Not updating the updated_at field

This is for Rails 3.1.1

I have a field called last_seen in a model. This field will be updated
when the something about the record is seen in the real world (don't
worry about this part)

So I go x.update_attribute(:last_seen, Time.now) and the following happens is

UPDATE "blah" SET "last_seen" = '2012-10-23 08:57:46.179288',
"updated_at" = '2012-10-23 08:57:54.872808' WHERE "blah"."id" = 2673

Now, just for this one attribute, I would like the updated_at field to
be unmolested. Is there some way of updating the last_seen field
without ActiveRecord updating the updated_at field?

This is for Rails 3.1.1

I have a field called last_seen in a model. This field will be updated
when the something about the record is seen in the real world (don't
worry about this part)

So I go x.update_attribute(:last_seen, Time.now) and the following happens is

UPDATE "blah" SET "last_seen" = '2012-10-23 08:57:46.179288',
"updated_at" = '2012-10-23 08:57:54.872808' WHERE "blah"."id" = 2673

Now, just for this one attribute, I would like the updated_at field to
be unmolested. Is there some way of updating the last_seen field
without ActiveRecord updating the updated_at field?

So you want to update a record without setting update_at? I suggest
that this is not a good idea as it subverts the purpose of updated_at.
If you want a field that only records the date when the record is
updated under certain circumstances then it would probably be better
to add a new field that you maintain yourself.

If you feel you really want to do it then you use raw sql to update the record.

Colin

The problem is that the updated_at field is useful for other functions
but the last_seen field being updated is causing the updated_at field
to update and records are being processed if they have been updated
since the system was last checked (I hope I explained that correctly).
Basically the records are being polled for changes based on the
updated_at time. The last_seen field is causing the records to appear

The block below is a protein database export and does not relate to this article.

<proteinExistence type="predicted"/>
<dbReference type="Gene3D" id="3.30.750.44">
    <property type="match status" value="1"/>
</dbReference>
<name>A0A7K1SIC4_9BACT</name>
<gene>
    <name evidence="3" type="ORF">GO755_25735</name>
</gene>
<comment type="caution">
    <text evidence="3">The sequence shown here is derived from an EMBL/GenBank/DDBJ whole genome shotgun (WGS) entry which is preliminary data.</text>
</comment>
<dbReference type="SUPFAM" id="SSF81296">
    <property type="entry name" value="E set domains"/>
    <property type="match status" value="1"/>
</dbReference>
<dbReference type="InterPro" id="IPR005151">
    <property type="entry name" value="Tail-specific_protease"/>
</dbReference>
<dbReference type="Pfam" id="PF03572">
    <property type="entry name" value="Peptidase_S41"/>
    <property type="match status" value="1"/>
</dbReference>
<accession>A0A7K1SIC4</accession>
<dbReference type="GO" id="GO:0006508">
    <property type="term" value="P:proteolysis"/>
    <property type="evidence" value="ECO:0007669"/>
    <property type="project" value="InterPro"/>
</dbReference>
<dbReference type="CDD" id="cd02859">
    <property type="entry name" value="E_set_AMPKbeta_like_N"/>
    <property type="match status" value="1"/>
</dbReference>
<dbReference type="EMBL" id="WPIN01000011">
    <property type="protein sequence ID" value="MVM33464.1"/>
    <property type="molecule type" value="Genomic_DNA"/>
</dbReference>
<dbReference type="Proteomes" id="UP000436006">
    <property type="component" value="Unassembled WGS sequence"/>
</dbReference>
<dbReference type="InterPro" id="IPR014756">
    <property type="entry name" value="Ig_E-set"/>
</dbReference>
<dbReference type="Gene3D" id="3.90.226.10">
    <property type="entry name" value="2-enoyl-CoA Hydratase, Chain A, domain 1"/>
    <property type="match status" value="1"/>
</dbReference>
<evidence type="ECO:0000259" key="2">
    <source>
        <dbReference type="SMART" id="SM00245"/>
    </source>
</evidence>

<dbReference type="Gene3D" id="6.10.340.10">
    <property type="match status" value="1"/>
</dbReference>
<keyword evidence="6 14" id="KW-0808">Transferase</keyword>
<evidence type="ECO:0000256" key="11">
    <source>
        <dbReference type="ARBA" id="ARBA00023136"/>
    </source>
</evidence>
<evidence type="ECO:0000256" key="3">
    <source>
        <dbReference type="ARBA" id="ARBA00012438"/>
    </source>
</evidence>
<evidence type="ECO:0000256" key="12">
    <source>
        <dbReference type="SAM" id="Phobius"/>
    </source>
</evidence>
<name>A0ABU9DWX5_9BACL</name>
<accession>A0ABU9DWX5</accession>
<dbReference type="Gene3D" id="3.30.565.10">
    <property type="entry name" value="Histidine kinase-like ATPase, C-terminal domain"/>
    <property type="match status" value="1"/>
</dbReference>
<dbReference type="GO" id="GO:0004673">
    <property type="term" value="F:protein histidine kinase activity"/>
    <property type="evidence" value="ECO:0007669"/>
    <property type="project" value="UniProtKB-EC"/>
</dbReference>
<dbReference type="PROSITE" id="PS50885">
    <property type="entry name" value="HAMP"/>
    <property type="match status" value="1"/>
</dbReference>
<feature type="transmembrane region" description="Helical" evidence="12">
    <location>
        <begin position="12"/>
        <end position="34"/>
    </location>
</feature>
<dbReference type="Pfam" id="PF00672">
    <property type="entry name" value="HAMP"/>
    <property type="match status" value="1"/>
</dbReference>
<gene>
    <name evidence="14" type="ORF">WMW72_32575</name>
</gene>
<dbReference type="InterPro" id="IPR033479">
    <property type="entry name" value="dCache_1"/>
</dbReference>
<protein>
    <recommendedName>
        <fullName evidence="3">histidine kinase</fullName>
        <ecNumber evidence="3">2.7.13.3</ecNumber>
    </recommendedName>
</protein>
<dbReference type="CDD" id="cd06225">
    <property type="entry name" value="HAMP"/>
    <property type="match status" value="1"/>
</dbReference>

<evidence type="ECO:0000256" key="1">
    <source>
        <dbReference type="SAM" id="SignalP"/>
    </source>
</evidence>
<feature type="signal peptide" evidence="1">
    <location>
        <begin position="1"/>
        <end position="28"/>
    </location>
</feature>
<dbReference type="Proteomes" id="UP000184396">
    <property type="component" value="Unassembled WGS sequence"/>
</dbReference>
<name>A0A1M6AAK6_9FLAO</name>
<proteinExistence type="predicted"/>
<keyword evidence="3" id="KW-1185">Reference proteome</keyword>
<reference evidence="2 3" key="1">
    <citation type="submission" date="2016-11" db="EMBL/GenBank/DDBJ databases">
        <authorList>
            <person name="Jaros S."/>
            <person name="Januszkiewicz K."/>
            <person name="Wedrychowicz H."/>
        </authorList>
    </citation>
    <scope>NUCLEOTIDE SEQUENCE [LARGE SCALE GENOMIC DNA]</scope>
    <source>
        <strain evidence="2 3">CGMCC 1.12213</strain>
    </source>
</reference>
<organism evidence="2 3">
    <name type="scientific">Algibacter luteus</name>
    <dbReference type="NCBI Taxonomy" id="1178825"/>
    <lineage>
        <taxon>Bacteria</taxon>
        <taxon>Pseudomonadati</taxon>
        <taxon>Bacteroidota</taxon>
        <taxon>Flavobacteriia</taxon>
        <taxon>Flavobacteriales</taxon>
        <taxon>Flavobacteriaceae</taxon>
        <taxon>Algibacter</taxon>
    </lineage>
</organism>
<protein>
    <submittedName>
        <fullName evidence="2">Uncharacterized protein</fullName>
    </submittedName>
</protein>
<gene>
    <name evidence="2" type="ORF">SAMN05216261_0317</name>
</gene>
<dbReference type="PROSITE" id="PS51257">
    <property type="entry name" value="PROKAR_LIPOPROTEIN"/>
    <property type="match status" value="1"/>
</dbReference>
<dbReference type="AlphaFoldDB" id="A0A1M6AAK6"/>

to be updated when they are not, at least not in any way that we are
interested in.

Creating a 'real_updated_at' field would be confusing by itself and
require code changes to make sure that it always gets updated when
anything but the last_seen field is updated (not a big problem I know
but less than obvious to anyone reading the code).

Another alternative that I can see is a new table for last_seen that
has a strict one to one relationship with the master record. Which
normalisation would say should be part of the master record, just to
get round the updated_at field.

I suspect that raw SQL will be the way round this. I was just hoping
to make this transparent (you just know someone will see the raw SQL
and not read the comments and 'improve' the code).

The problem is that the updated_at field is useful for other functions

but the last_seen field being updated is causing the updated_at field

to update and records are being processed if they have been updated

since the system was last checked (I hope I explained that correctly).

Basically the records are being polled for changes based on the

updated_at time. The last_seen field is causing the records to appear

to be updated when they are not, at least not in any way that we are

interested in.

Creating a ‘real_updated_at’ field would be confusing by itself and

require code changes to make sure that it always gets updated when

anything but the last_seen field is updated (not a big problem I know

but less than obvious to anyone reading the code).

Another alternative that I can see is a new table for last_seen that

has a strict one to one relationship with the master record. Which

normalisation would say should be part of the master record, just to